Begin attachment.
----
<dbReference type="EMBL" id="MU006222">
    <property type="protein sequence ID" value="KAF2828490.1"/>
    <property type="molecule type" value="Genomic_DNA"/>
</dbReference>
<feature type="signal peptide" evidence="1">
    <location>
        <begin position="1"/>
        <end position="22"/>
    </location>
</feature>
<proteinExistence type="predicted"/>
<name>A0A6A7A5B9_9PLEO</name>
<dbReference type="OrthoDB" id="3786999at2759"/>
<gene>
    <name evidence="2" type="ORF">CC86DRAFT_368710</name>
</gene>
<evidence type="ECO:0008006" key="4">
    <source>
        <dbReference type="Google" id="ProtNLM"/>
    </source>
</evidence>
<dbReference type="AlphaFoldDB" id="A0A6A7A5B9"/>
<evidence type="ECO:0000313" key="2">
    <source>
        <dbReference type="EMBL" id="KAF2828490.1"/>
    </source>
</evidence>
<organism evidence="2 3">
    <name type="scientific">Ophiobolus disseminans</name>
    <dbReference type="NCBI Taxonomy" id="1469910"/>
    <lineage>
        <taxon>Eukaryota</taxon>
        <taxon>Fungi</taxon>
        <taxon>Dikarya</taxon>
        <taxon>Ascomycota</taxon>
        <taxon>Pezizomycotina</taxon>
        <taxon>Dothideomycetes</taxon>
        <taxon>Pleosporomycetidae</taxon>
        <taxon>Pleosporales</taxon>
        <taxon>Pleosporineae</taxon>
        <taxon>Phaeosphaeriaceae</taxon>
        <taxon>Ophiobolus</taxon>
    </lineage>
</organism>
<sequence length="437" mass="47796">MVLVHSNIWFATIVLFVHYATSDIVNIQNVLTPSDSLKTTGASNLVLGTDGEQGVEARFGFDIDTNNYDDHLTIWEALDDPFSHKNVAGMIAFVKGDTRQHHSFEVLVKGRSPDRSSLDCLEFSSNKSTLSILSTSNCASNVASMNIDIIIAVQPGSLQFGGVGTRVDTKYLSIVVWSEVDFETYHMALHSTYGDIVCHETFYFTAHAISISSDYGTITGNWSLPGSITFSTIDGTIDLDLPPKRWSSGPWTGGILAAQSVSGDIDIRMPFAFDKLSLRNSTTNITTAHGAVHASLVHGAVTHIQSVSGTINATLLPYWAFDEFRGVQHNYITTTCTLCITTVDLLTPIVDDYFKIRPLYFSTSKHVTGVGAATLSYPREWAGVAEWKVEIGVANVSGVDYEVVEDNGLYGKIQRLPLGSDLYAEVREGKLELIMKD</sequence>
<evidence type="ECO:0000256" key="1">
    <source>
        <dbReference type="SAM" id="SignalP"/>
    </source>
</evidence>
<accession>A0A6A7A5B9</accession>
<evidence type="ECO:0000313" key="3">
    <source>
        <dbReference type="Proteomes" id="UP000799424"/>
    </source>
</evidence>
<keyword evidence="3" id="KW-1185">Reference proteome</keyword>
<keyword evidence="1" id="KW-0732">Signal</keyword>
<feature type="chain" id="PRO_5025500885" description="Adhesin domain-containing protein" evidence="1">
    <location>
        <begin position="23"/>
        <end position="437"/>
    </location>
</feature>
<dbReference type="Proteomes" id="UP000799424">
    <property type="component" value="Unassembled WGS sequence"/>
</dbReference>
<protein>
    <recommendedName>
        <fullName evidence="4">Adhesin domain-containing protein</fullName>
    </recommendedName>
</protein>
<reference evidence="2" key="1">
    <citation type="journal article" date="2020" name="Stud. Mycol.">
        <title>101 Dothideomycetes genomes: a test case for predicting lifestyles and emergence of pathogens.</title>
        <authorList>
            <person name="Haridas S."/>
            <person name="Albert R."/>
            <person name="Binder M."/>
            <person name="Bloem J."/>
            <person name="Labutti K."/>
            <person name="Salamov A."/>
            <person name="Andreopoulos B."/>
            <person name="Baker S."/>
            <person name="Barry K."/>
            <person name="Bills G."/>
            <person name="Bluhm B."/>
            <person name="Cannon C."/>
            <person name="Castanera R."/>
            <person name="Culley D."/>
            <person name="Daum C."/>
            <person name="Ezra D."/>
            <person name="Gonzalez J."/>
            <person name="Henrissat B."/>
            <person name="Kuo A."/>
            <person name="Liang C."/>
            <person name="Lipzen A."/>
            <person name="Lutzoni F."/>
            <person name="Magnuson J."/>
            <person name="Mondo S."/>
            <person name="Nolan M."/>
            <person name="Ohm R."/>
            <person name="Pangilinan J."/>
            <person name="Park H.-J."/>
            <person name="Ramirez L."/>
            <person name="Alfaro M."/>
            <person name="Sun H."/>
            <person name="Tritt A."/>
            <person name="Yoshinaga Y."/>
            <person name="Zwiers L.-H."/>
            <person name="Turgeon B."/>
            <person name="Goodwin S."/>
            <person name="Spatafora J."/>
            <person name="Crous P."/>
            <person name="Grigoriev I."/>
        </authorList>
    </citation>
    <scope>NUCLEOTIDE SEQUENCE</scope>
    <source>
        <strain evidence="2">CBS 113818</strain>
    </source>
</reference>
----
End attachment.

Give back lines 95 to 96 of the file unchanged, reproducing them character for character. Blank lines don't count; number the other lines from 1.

            <person name="Kuo A."/>
            <person name="Liang C."/>